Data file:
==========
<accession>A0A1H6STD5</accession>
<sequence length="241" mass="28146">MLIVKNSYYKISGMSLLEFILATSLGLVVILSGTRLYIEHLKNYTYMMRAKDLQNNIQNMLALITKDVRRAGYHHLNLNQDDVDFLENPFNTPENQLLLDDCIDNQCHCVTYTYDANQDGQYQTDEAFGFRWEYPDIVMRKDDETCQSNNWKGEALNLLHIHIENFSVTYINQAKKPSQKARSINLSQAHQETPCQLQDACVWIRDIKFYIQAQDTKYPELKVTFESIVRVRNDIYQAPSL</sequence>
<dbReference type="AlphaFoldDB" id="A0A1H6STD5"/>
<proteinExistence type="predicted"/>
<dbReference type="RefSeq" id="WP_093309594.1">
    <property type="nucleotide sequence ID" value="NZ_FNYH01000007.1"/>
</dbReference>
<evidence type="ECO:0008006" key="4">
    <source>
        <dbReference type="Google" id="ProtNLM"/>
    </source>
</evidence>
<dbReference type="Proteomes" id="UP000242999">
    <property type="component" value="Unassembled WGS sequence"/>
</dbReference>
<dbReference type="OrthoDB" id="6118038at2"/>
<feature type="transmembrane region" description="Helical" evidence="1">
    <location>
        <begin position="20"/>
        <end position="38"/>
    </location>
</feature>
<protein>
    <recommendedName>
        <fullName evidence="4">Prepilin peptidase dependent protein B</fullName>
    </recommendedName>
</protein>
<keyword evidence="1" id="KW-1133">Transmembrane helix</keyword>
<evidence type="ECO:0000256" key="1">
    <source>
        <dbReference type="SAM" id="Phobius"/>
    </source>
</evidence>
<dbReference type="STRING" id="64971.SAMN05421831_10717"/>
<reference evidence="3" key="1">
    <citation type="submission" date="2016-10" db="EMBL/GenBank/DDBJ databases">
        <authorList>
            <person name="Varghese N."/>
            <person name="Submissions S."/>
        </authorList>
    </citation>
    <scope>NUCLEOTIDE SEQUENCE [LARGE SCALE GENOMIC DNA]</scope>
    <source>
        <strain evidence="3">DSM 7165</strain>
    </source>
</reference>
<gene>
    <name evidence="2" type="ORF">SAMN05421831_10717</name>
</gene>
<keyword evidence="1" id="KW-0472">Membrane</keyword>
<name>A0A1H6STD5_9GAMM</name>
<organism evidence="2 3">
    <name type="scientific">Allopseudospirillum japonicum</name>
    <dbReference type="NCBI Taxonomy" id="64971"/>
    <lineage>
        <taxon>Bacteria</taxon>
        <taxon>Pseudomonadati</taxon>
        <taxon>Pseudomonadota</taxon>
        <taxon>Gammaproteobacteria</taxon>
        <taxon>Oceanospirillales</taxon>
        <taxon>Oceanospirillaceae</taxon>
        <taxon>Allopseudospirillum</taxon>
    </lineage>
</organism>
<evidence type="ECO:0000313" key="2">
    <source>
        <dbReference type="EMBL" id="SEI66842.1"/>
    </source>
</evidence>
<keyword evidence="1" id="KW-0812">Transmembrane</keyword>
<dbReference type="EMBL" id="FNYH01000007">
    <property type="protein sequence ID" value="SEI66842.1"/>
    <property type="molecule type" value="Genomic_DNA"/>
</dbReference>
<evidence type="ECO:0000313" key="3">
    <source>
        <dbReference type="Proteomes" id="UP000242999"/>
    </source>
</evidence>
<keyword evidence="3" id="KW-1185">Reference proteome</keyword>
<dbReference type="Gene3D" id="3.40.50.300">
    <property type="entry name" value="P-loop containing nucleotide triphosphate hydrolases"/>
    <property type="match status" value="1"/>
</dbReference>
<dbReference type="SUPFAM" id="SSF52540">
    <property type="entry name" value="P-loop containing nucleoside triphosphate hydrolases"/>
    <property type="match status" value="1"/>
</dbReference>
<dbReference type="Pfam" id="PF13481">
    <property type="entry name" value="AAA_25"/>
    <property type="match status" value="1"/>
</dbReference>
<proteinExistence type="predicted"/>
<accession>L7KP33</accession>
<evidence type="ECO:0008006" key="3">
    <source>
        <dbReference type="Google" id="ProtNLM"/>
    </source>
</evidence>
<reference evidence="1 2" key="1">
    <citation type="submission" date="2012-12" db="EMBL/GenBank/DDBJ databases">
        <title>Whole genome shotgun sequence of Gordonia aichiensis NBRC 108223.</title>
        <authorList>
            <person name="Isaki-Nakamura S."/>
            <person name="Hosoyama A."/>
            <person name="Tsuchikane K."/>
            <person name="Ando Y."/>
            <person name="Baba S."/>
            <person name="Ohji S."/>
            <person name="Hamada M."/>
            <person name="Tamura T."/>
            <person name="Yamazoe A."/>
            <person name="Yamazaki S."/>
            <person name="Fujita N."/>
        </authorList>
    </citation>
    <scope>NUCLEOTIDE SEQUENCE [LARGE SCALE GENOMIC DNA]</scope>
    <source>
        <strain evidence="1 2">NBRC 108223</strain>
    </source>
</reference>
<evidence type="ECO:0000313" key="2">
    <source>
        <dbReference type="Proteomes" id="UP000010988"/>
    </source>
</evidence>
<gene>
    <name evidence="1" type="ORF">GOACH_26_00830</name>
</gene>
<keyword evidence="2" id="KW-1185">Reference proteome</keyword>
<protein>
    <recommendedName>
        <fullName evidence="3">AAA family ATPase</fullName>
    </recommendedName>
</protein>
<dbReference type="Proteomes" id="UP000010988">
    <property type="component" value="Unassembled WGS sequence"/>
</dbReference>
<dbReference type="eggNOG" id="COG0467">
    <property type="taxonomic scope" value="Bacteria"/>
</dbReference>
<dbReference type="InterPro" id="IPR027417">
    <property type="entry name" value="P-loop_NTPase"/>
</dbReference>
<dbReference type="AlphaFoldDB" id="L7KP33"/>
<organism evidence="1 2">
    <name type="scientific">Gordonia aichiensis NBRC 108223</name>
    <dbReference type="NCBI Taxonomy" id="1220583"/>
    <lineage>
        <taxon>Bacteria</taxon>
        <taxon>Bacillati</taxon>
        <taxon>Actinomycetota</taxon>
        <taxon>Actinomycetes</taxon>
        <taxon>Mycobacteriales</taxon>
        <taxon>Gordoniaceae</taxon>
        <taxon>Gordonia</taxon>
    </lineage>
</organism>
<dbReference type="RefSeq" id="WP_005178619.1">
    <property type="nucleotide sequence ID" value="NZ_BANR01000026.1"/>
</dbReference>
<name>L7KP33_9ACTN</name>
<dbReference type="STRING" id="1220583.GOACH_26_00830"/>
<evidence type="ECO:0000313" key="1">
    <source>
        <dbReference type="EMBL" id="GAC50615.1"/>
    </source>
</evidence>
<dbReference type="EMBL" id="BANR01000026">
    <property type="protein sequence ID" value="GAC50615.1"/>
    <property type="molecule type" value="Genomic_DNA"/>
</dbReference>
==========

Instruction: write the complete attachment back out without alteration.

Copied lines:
<accession>A0A1H6STD5</accession>
<sequence length="241" mass="28146">MLIVKNSYYKISGMSLLEFILATSLGLVVILSGTRLYIEHLKNYTYMMRAKDLQNNIQNMLALITKDVRRAGYHHLNLNQDDVDFLENPFNTPENQLLLDDCIDNQCHCVTYTYDANQDGQYQTDEAFGFRWEYPDIVMRKDDETCQSNNWKGEALNLLHIHIENFSVTYINQAKKPSQKARSINLSQAHQETPCQLQDACVWIRDIKFYIQAQDTKYPELKVTFESIVRVRNDIYQAPSL</sequence>
<dbReference type="AlphaFoldDB" id="A0A1H6STD5"/>
<proteinExistence type="predicted"/>
<dbReference type="RefSeq" id="WP_093309594.1">
    <property type="nucleotide sequence ID" value="NZ_FNYH01000007.1"/>
</dbReference>
<evidence type="ECO:0008006" key="4">
    <source>
        <dbReference type="Google" id="ProtNLM"/>
    </source>
</evidence>
<dbReference type="Proteomes" id="UP000242999">
    <property type="component" value="Unassembled WGS sequence"/>
</dbReference>
<dbReference type="OrthoDB" id="6118038at2"/>
<feature type="transmembrane region" description="Helical" evidence="1">
    <location>
        <begin position="20"/>
        <end position="38"/>
    </location>
</feature>
<protein>
    <recommendedName>
        <fullName evidence="4">Prepilin peptidase dependent protein B</fullName>
    </recommendedName>
</protein>
<keyword evidence="1" id="KW-1133">Transmembrane helix</keyword>
<evidence type="ECO:0000256" key="1">
    <source>
        <dbReference type="SAM" id="Phobius"/>
    </source>
</evidence>
<dbReference type="STRING" id="64971.SAMN05421831_10717"/>
<reference evidence="3" key="1">
    <citation type="submission" date="2016-10" db="EMBL/GenBank/DDBJ databases">
        <authorList>
            <person name="Varghese N."/>
            <person name="Submissions S."/>
        </authorList>
    </citation>
    <scope>NUCLEOTIDE SEQUENCE [LARGE SCALE GENOMIC DNA]</scope>
    <source>
        <strain evidence="3">DSM 7165</strain>
    </source>
</reference>
<gene>
    <name evidence="2" type="ORF">SAMN05421831_10717</name>
</gene>
<keyword evidence="1" id="KW-0472">Membrane</keyword>
<name>A0A1H6STD5_9GAMM</name>
<organism evidence="2 3">
    <name type="scientific">Allopseudospirillum japonicum</name>
    <dbReference type="NCBI Taxonomy" id="64971"/>
    <lineage>
        <taxon>Bacteria</taxon>
        <taxon>Pseudomonadati</taxon>
        <taxon>Pseudomonadota</taxon>
        <taxon>Gammaproteobacteria</taxon>
        <taxon>Oceanospirillales</taxon>
        <taxon>Oceanospirillaceae</taxon>
        <taxon>Allopseudospirillum</taxon>
    </lineage>
</organism>
<evidence type="ECO:0000313" key="2">
    <source>
        <dbReference type="EMBL" id="SEI66842.1"/>
    </source>
</evidence>
<keyword evidence="1" id="KW-0812">Transmembrane</keyword>
<dbReference type="EMBL" id="FNYH01000007">
    <property type="protein sequence ID" value="SEI66842.1"/>
    <property type="molecule type" value="Genomic_DNA"/>
</dbReference>
<evidence type="ECO:0000313" key="3">
    <source>
        <dbReference type="Proteomes" id="UP000242999"/>
    </source>
</evidence>
<keyword evidence="3" id="KW-1185">Reference proteome</keyword>
<dbReference type="Gene3D" id="3.40.50.300">
    <property type="entry name" value="P-loop containing nucleotide triphosphate hydrolases"/>
    <property type="match status" value="1"/>
</dbReference>
<dbReference type="SUPFAM" id="SSF52540">
    <property type="entry name" value="P-loop containing nucleoside triphosphate hydrolases"/>
    <property type="match status" value="1"/>
</dbReference>
<dbReference type="Pfam" id="PF13481">
    <property type="entry name" value="AAA_25"/>
    <property type="match status" value="1"/>
</dbReference>
<proteinExistence type="predicted"/>
<accession>L7KP33</accession>
<evidence type="ECO:0008006" key="3">
    <source>
        <dbReference type="Google" id="ProtNLM"/>
    </source>
</evidence>
<reference evidence="1 2" key="1">
    <citation type="submission" date="2012-12" db="EMBL/GenBank/DDBJ databases">
        <title>Whole genome shotgun sequence of Gordonia aichiensis NBRC 108223.</title>
        <authorList>
            <person name="Isaki-Nakamura S."/>
            <person name="Hosoyama A."/>
            <person name="Tsuchikane K."/>
            <person name="Ando Y."/>
            <person name="Baba S."/>
            <person name="Ohji S."/>
            <person name="Hamada M."/>
            <person name="Tamura T."/>
            <person name="Yamazoe A."/>
            <person name="Yamazaki S."/>
            <person name="Fujita N."/>
        </authorList>
    </citation>
    <scope>NUCLEOTIDE SEQUENCE [LARGE SCALE GENOMIC DNA]</scope>
    <source>
        <strain evidence="1 2">NBRC 108223</strain>
    </source>
</reference>
<evidence type="ECO:0000313" key="2">
    <source>
        <dbReference type="Proteomes" id="UP000010988"/>
    </source>
</evidence>
<gene>
    <name evidence="1" type="ORF">GOACH_26_00830</name>
</gene>
<keyword evidence="2" id="KW-1185">Reference proteome</keyword>
<protein>
    <recommendedName>
        <fullName evidence="3">AAA family ATPase</fullName>
    </recommendedName>
</protein>
<dbReference type="Proteomes" id="UP000010988">
    <property type="component" value="Unassembled WGS sequence"/>
</dbReference>
<dbReference type="eggNOG" id="COG0467">
    <property type="taxonomic scope" value="Bacteria"/>
</dbReference>
<dbReference type="InterPro" id="IPR027417">
    <property type="entry name" value="P-loop_NTPase"/>
</dbReference>
<dbReference type="AlphaFoldDB" id="L7KP33"/>
<organism evidence="1 2">
    <name type="scientific">Gordonia aichiensis NBRC 108223</name>
    <dbReference type="NCBI Taxonomy" id="1220583"/>
    <lineage>
        <taxon>Bacteria</taxon>
        <taxon>Bacillati</taxon>
        <taxon>Actinomycetota</taxon>
        <taxon>Actinomycetes</taxon>
        <taxon>Mycobacteriales</taxon>
        <taxon>Gordoniaceae</taxon>
        <taxon>Gordonia</taxon>
    </lineage>
</organism>
<dbReference type="RefSeq" id="WP_005178619.1">
    <property type="nucleotide sequence ID" value="NZ_BANR01000026.1"/>
</dbReference>
<name>L7KP33_9ACTN</name>
<dbReference type="STRING" id="1220583.GOACH_26_00830"/>
<evidence type="ECO:0000313" key="1">
    <source>
        <dbReference type="EMBL" id="GAC50615.1"/>
    </source>
</evidence>
<dbReference type="EMBL" id="BANR01000026">
    <property type="protein sequence ID" value="GAC50615.1"/>
    <property type="molecule type" value="Genomic_DNA"/>
</dbReference>